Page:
The European Union (EU) has donated €780 000 (about M13, 6 million) to Lesotho for various humanitarian projects aimed at assisting vulnerable households in the country.
The money is part of a bigger donation of €24, 5 million humanitarian aid for countries in southern African and the Indian Ocean region.
Announcing the aid package at a press conference in Brussels, Belgium this week, EU Commissioner for Crisis Management, Janez Lenarčič, said “Southern Africa is highly vulnerable to various natural hazards, including cyclones, droughts and epidemics.
“In some countries of the region, this is exacerbated by a challenging political and socio-economic environment, while the overall situation is aggravated by the coronavirus pandemic.
“On top of economic and political challenges, the region faces natural hazards including recurring droughts and cyclones. Disasters represent a major source of risk for the most vulnerable populations and can undermine development gains. Due to the coronavirus pandemic, many poor households are having difficulty meeting food and non-food needs because of lockdowns and other coronavirus-related restrictive measures.
“EU assistance seeks to alleviate the humanitarian consequences on the most vulnerable populations and improve disaster preparedness in the region,” Mr Lenarčič said.
The EU further said in a statement that the bloc had decided to donate to this country due to the fact that “vulnerable households in Lesotho have been particularly hard-hit after years of successive droughts and failed harvests”.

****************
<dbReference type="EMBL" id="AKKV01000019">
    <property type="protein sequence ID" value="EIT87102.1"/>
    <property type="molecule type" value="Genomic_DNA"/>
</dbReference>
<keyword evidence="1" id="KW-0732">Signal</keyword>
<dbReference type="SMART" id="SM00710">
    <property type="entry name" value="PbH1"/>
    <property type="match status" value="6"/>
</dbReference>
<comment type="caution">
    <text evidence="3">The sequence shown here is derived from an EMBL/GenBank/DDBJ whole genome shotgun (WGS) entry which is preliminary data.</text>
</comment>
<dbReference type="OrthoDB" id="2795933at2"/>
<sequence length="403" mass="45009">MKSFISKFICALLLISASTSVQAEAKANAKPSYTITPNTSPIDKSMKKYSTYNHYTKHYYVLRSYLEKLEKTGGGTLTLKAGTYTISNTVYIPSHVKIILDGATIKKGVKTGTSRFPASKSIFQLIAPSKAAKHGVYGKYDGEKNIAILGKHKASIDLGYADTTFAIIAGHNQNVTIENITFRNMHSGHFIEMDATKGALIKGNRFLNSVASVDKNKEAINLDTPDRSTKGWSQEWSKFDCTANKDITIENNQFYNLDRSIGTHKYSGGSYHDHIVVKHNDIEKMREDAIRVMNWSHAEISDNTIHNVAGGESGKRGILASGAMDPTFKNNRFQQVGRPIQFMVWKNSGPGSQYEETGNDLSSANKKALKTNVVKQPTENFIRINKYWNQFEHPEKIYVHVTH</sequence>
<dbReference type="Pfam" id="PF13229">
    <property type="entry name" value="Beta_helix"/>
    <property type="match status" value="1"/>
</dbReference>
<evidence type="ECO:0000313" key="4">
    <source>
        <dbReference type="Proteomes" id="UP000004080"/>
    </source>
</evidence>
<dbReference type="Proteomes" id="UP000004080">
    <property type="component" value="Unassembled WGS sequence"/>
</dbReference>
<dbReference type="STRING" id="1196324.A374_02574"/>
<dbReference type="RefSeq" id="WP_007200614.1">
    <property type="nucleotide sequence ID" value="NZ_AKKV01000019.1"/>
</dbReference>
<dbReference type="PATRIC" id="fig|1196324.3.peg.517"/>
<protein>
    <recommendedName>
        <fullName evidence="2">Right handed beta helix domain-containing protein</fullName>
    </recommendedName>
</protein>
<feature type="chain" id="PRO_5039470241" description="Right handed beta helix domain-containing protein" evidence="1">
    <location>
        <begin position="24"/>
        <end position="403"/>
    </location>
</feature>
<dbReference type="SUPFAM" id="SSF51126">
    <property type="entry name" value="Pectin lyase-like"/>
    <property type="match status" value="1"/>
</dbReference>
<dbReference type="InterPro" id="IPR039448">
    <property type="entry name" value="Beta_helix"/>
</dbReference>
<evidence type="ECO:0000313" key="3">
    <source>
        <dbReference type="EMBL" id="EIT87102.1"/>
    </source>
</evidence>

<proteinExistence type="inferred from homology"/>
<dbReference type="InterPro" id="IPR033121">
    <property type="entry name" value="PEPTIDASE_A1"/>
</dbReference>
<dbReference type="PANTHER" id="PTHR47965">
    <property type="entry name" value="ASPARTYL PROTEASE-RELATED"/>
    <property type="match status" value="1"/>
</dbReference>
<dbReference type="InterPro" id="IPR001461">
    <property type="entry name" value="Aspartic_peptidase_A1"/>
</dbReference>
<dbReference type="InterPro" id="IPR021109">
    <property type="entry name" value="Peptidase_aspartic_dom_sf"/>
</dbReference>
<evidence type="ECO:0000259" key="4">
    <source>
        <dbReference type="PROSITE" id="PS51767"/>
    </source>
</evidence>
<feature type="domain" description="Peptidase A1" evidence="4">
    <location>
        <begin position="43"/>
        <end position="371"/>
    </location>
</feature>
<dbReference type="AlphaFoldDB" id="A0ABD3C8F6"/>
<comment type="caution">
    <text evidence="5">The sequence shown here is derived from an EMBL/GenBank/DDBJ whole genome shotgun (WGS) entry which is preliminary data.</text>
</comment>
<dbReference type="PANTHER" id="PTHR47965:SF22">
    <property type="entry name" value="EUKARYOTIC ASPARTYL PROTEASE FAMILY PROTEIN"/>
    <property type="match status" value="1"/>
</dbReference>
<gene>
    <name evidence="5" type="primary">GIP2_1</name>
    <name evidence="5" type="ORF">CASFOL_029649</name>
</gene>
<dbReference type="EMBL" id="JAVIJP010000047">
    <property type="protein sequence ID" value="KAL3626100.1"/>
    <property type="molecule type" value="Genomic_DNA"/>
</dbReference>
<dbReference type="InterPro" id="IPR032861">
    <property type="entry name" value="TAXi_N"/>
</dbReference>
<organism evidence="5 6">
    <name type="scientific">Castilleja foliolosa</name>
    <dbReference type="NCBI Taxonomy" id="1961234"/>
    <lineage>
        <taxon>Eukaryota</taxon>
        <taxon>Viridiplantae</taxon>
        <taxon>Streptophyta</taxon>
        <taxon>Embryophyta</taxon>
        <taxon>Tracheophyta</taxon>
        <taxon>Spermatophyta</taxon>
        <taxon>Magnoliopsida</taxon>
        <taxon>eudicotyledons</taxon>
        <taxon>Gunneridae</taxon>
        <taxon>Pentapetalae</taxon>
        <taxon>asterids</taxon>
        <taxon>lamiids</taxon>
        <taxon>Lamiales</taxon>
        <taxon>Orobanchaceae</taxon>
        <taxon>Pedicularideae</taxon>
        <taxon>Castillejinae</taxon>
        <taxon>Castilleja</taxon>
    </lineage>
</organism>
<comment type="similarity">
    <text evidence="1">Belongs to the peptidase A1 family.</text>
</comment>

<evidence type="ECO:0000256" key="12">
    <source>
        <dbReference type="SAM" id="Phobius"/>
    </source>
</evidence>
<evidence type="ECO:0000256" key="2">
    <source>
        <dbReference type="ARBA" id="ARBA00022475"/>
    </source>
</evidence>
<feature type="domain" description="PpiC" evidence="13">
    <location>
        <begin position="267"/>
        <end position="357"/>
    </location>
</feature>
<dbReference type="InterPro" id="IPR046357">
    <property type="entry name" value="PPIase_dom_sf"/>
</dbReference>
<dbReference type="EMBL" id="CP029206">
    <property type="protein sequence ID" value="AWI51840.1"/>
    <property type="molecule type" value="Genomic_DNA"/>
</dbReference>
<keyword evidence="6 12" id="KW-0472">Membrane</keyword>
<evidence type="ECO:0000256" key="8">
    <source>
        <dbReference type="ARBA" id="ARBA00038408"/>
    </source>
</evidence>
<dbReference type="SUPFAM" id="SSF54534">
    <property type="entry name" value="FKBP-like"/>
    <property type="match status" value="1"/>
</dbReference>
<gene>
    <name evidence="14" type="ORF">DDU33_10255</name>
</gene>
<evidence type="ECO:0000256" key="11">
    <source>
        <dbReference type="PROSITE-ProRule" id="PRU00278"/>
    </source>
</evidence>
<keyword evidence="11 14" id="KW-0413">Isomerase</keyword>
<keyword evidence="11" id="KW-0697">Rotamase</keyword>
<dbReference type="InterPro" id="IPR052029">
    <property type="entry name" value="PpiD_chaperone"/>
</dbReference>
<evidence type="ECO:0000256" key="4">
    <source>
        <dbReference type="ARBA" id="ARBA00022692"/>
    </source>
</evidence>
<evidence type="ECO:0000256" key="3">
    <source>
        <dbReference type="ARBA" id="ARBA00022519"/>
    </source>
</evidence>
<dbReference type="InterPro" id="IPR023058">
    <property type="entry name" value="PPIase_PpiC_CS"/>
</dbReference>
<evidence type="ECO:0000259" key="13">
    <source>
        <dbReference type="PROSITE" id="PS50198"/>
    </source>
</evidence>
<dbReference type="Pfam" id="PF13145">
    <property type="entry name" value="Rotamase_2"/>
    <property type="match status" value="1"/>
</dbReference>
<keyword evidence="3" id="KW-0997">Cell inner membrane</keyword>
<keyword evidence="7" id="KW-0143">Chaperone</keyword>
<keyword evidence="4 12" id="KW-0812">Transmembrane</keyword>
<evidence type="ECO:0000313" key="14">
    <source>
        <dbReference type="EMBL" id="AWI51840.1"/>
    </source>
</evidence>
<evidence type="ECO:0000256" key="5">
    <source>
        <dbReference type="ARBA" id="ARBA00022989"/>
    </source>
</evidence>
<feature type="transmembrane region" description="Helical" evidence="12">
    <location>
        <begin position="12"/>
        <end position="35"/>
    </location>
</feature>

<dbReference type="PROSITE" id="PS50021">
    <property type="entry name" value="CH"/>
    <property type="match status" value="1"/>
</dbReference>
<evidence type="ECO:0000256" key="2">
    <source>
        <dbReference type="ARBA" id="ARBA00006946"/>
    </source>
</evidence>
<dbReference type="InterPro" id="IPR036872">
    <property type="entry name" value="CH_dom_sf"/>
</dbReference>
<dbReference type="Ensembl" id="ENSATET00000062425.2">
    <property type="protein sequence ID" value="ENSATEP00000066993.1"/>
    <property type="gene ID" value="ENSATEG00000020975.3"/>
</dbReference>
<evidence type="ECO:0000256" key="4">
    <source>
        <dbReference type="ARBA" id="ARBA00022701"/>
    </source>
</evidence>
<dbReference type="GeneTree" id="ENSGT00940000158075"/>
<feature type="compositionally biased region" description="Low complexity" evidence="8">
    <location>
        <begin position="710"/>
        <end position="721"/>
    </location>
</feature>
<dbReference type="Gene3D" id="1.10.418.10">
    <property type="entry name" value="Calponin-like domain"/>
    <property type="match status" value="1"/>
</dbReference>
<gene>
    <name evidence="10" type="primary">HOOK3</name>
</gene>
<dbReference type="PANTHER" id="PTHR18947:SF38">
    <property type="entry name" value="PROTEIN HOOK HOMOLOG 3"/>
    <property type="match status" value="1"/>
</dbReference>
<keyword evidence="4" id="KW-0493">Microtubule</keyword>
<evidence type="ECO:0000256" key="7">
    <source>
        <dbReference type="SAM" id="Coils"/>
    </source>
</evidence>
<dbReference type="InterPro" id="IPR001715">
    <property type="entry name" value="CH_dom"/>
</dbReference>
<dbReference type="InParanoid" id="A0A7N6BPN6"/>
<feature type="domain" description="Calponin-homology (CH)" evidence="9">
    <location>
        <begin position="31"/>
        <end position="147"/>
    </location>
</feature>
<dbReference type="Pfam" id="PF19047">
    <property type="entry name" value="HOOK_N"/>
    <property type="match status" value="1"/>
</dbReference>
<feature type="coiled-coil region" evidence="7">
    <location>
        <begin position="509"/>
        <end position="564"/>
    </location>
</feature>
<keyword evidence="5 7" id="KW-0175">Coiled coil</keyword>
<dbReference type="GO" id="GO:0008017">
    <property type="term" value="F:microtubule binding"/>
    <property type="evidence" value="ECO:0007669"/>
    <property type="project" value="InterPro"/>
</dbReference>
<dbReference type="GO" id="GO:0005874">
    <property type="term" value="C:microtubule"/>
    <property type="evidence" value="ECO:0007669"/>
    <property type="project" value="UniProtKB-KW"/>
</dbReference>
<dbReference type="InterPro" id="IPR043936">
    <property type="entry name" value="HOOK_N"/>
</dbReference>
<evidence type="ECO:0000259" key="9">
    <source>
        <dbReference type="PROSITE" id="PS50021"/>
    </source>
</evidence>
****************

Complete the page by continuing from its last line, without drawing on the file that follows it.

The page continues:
Of the Lesotho fund, €600 000 will be used to finance disaster preparedness projects while the remaining €180 000 will go towards the “education in emergencies (EIE)” project.
The EIE project is an EU initiative aimed at helping children affected by humanitarian crises to have access to safe, quality and accredited primary and secondary education. Where children have dropped out of school due to emergencies and other humanitarian crises, the project seeks to get them back into schools.
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“The coronavirus pandemic has exacerbated the negative trends and provoked a worldwide education crisis. The most vulnerable are facing the dire consequences, deprived of access to remote learning policies. According to the United Nations Children’s Fund (UNICEF), more than 24 million children are projected to drop out of school due to Covid-19,” the EU said.
Other recipients of the EC funding are Mozambique which will get €7, 86 million to respond to the humanitarian consequences of the civil conflict in its northern province of Cabo Delgado. Since 2017, Islamic insurgents, who pledge allegiance to the Islamic State group (ISIS), have waged a brutal war which has either killed or displaced thousands of people.
Furthermore, the EU will provide assistance to address food insecurity in Zimbabwe and to support the Covid-19 preparedness and response.
In Madagascar, the EU will provide assistance to address the severe food and nutrition crisis.
Southern African countries have over the past few years been hit hard by the El-Niño weather phenomenon which alternately induces flooding and droughts.
A January 2021 World Food Programme report notes that all the 10 districts of Lesotho are currently in the crisis category due to the El-Niño induced drought which resulted in poor harvests in the 2019/20 agricultural season. The food insecurity situation is expected to improve with the current 2020/21 harvest season due to the good rains received in most parts of the country.